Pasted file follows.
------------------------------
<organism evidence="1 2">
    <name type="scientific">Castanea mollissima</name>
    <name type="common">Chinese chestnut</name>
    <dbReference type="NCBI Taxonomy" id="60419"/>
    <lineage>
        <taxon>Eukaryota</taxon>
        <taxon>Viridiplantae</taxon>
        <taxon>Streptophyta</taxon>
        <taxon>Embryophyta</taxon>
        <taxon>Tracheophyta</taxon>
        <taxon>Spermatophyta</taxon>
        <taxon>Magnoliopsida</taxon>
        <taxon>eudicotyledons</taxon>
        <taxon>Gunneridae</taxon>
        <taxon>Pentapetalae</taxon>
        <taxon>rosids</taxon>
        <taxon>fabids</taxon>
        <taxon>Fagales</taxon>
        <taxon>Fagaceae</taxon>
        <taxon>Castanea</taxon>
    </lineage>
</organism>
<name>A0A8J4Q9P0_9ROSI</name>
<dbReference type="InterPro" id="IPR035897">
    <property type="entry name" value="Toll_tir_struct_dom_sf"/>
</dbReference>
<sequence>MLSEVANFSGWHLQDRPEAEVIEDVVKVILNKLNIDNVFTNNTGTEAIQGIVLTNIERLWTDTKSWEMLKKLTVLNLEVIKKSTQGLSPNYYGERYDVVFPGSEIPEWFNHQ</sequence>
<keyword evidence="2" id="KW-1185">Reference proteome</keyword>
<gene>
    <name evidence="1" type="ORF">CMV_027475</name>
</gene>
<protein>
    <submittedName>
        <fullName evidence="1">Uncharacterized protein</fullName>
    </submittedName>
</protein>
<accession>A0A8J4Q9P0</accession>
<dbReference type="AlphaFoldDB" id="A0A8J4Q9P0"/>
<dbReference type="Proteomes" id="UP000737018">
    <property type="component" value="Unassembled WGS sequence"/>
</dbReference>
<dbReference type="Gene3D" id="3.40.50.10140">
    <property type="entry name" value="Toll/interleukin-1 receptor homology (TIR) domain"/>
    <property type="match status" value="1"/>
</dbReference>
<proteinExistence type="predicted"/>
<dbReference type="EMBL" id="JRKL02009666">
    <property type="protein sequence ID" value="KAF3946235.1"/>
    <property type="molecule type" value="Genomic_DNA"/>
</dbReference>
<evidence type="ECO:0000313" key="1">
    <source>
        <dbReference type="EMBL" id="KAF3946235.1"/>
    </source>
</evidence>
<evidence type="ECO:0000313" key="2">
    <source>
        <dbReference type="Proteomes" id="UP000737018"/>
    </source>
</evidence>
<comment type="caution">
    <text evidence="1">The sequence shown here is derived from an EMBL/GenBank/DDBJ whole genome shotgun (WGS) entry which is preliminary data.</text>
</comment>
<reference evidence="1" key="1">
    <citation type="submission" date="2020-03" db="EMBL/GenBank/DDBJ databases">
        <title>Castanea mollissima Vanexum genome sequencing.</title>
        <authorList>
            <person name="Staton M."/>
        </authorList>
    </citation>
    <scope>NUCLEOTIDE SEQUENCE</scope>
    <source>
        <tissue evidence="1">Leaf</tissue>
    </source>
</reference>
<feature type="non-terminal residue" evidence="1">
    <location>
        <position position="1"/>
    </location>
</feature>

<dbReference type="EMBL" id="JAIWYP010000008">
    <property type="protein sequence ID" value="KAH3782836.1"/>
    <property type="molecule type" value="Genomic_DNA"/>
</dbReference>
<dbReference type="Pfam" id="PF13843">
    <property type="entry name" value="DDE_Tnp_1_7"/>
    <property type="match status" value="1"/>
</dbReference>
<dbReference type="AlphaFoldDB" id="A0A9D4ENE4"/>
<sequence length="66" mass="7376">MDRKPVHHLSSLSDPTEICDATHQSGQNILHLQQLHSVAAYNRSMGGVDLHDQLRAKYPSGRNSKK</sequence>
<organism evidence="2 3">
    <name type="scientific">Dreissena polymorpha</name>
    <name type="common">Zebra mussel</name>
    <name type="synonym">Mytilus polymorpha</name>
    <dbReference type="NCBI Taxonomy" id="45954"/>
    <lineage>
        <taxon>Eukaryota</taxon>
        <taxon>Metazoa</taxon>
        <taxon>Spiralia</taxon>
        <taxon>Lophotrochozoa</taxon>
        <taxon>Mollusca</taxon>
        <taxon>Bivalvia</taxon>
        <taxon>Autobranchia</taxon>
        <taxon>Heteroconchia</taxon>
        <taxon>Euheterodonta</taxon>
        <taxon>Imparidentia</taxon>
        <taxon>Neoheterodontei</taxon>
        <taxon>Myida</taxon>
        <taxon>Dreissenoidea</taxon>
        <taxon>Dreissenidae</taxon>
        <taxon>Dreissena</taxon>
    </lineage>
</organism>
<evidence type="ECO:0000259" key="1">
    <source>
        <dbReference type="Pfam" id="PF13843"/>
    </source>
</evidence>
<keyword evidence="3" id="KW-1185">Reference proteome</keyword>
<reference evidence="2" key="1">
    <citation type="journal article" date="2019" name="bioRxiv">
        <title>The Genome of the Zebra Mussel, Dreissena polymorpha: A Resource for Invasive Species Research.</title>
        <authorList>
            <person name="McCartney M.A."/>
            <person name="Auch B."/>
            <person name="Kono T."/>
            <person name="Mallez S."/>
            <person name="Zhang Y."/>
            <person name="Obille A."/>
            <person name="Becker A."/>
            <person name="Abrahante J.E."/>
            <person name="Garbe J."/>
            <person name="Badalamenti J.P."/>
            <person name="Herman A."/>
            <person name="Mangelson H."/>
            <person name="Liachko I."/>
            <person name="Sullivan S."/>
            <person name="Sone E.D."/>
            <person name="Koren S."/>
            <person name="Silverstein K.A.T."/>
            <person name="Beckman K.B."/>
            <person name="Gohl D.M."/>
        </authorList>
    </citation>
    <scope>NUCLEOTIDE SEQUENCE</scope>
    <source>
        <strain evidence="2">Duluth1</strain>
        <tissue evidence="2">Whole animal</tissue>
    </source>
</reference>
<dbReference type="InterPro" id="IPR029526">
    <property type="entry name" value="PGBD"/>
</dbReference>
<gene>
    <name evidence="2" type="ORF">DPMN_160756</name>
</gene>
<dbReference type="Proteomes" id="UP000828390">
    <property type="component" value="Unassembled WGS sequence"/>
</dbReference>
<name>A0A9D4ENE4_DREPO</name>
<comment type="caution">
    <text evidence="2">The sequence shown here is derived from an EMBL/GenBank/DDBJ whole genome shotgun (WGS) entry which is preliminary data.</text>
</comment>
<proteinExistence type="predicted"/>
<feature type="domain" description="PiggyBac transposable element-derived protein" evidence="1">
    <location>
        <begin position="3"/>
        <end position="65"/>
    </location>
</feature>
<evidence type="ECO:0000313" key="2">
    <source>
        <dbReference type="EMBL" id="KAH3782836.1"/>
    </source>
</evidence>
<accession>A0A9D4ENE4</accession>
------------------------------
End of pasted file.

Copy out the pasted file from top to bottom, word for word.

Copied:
<organism evidence="1 2">
    <name type="scientific">Castanea mollissima</name>
    <name type="common">Chinese chestnut</name>
    <dbReference type="NCBI Taxonomy" id="60419"/>
    <lineage>
        <taxon>Eukaryota</taxon>
        <taxon>Viridiplantae</taxon>
        <taxon>Streptophyta</taxon>
        <taxon>Embryophyta</taxon>
        <taxon>Tracheophyta</taxon>
        <taxon>Spermatophyta</taxon>
        <taxon>Magnoliopsida</taxon>
        <taxon>eudicotyledons</taxon>
        <taxon>Gunneridae</taxon>
        <taxon>Pentapetalae</taxon>
        <taxon>rosids</taxon>
        <taxon>fabids</taxon>
        <taxon>Fagales</taxon>
        <taxon>Fagaceae</taxon>
        <taxon>Castanea</taxon>
    </lineage>
</organism>
<name>A0A8J4Q9P0_9ROSI</name>
<dbReference type="InterPro" id="IPR035897">
    <property type="entry name" value="Toll_tir_struct_dom_sf"/>
</dbReference>
<sequence>MLSEVANFSGWHLQDRPEAEVIEDVVKVILNKLNIDNVFTNNTGTEAIQGIVLTNIERLWTDTKSWEMLKKLTVLNLEVIKKSTQGLSPNYYGERYDVVFPGSEIPEWFNHQ</sequence>
<keyword evidence="2" id="KW-1185">Reference proteome</keyword>
<gene>
    <name evidence="1" type="ORF">CMV_027475</name>
</gene>
<protein>
    <submittedName>
        <fullName evidence="1">Uncharacterized protein</fullName>
    </submittedName>
</protein>
<accession>A0A8J4Q9P0</accession>
<dbReference type="AlphaFoldDB" id="A0A8J4Q9P0"/>
<dbReference type="Proteomes" id="UP000737018">
    <property type="component" value="Unassembled WGS sequence"/>
</dbReference>
<dbReference type="Gene3D" id="3.40.50.10140">
    <property type="entry name" value="Toll/interleukin-1 receptor homology (TIR) domain"/>
    <property type="match status" value="1"/>
</dbReference>
<proteinExistence type="predicted"/>
<dbReference type="EMBL" id="JRKL02009666">
    <property type="protein sequence ID" value="KAF3946235.1"/>
    <property type="molecule type" value="Genomic_DNA"/>
</dbReference>
<evidence type="ECO:0000313" key="1">
    <source>
        <dbReference type="EMBL" id="KAF3946235.1"/>
    </source>
</evidence>
<evidence type="ECO:0000313" key="2">
    <source>
        <dbReference type="Proteomes" id="UP000737018"/>
    </source>
</evidence>
<comment type="caution">
    <text evidence="1">The sequence shown here is derived from an EMBL/GenBank/DDBJ whole genome shotgun (WGS) entry which is preliminary data.</text>
</comment>
<reference evidence="1" key="1">
    <citation type="submission" date="2020-03" db="EMBL/GenBank/DDBJ databases">
        <title>Castanea mollissima Vanexum genome sequencing.</title>
        <authorList>
            <person name="Staton M."/>
        </authorList>
    </citation>
    <scope>NUCLEOTIDE SEQUENCE</scope>
    <source>
        <tissue evidence="1">Leaf</tissue>
    </source>
</reference>
<feature type="non-terminal residue" evidence="1">
    <location>
        <position position="1"/>
    </location>
</feature>

<dbReference type="EMBL" id="JAIWYP010000008">
    <property type="protein sequence ID" value="KAH3782836.1"/>
    <property type="molecule type" value="Genomic_DNA"/>
</dbReference>
<dbReference type="Pfam" id="PF13843">
    <property type="entry name" value="DDE_Tnp_1_7"/>
    <property type="match status" value="1"/>
</dbReference>
<dbReference type="AlphaFoldDB" id="A0A9D4ENE4"/>
<sequence length="66" mass="7376">MDRKPVHHLSSLSDPTEICDATHQSGQNILHLQQLHSVAAYNRSMGGVDLHDQLRAKYPSGRNSKK</sequence>
<organism evidence="2 3">
    <name type="scientific">Dreissena polymorpha</name>
    <name type="common">Zebra mussel</name>
    <name type="synonym">Mytilus polymorpha</name>
    <dbReference type="NCBI Taxonomy" id="45954"/>
    <lineage>
        <taxon>Eukaryota</taxon>
        <taxon>Metazoa</taxon>
        <taxon>Spiralia</taxon>
        <taxon>Lophotrochozoa</taxon>
        <taxon>Mollusca</taxon>
        <taxon>Bivalvia</taxon>
        <taxon>Autobranchia</taxon>
        <taxon>Heteroconchia</taxon>
        <taxon>Euheterodonta</taxon>
        <taxon>Imparidentia</taxon>
        <taxon>Neoheterodontei</taxon>
        <taxon>Myida</taxon>
        <taxon>Dreissenoidea</taxon>
        <taxon>Dreissenidae</taxon>
        <taxon>Dreissena</taxon>
    </lineage>
</organism>
<evidence type="ECO:0000259" key="1">
    <source>
        <dbReference type="Pfam" id="PF13843"/>
    </source>
</evidence>
<keyword evidence="3" id="KW-1185">Reference proteome</keyword>
<reference evidence="2" key="1">
    <citation type="journal article" date="2019" name="bioRxiv">
        <title>The Genome of the Zebra Mussel, Dreissena polymorpha: A Resource for Invasive Species Research.</title>
        <authorList>
            <person name="McCartney M.A."/>
            <person name="Auch B."/>
            <person name="Kono T."/>
            <person name="Mallez S."/>
            <person name="Zhang Y."/>
            <person name="Obille A."/>
            <person name="Becker A."/>
            <person name="Abrahante J.E."/>
            <person name="Garbe J."/>
            <person name="Badalamenti J.P."/>
            <person name="Herman A."/>
            <person name="Mangelson H."/>
            <person name="Liachko I."/>
            <person name="Sullivan S."/>
            <person name="Sone E.D."/>
            <person name="Koren S."/>
            <person name="Silverstein K.A.T."/>
            <person name="Beckman K.B."/>
            <person name="Gohl D.M."/>
        </authorList>
    </citation>
    <scope>NUCLEOTIDE SEQUENCE</scope>
    <source>
        <strain evidence="2">Duluth1</strain>
        <tissue evidence="2">Whole animal</tissue>
    </source>
</reference>
<dbReference type="InterPro" id="IPR029526">
    <property type="entry name" value="PGBD"/>
</dbReference>
<gene>
    <name evidence="2" type="ORF">DPMN_160756</name>
</gene>
<dbReference type="Proteomes" id="UP000828390">
    <property type="component" value="Unassembled WGS sequence"/>
</dbReference>
<name>A0A9D4ENE4_DREPO</name>
<comment type="caution">
    <text evidence="2">The sequence shown here is derived from an EMBL/GenBank/DDBJ whole genome shotgun (WGS) entry which is preliminary data.</text>
</comment>
<proteinExistence type="predicted"/>
<feature type="domain" description="PiggyBac transposable element-derived protein" evidence="1">
    <location>
        <begin position="3"/>
        <end position="65"/>
    </location>
</feature>
<evidence type="ECO:0000313" key="2">
    <source>
        <dbReference type="EMBL" id="KAH3782836.1"/>
    </source>
</evidence>
<accession>A0A9D4ENE4</accession>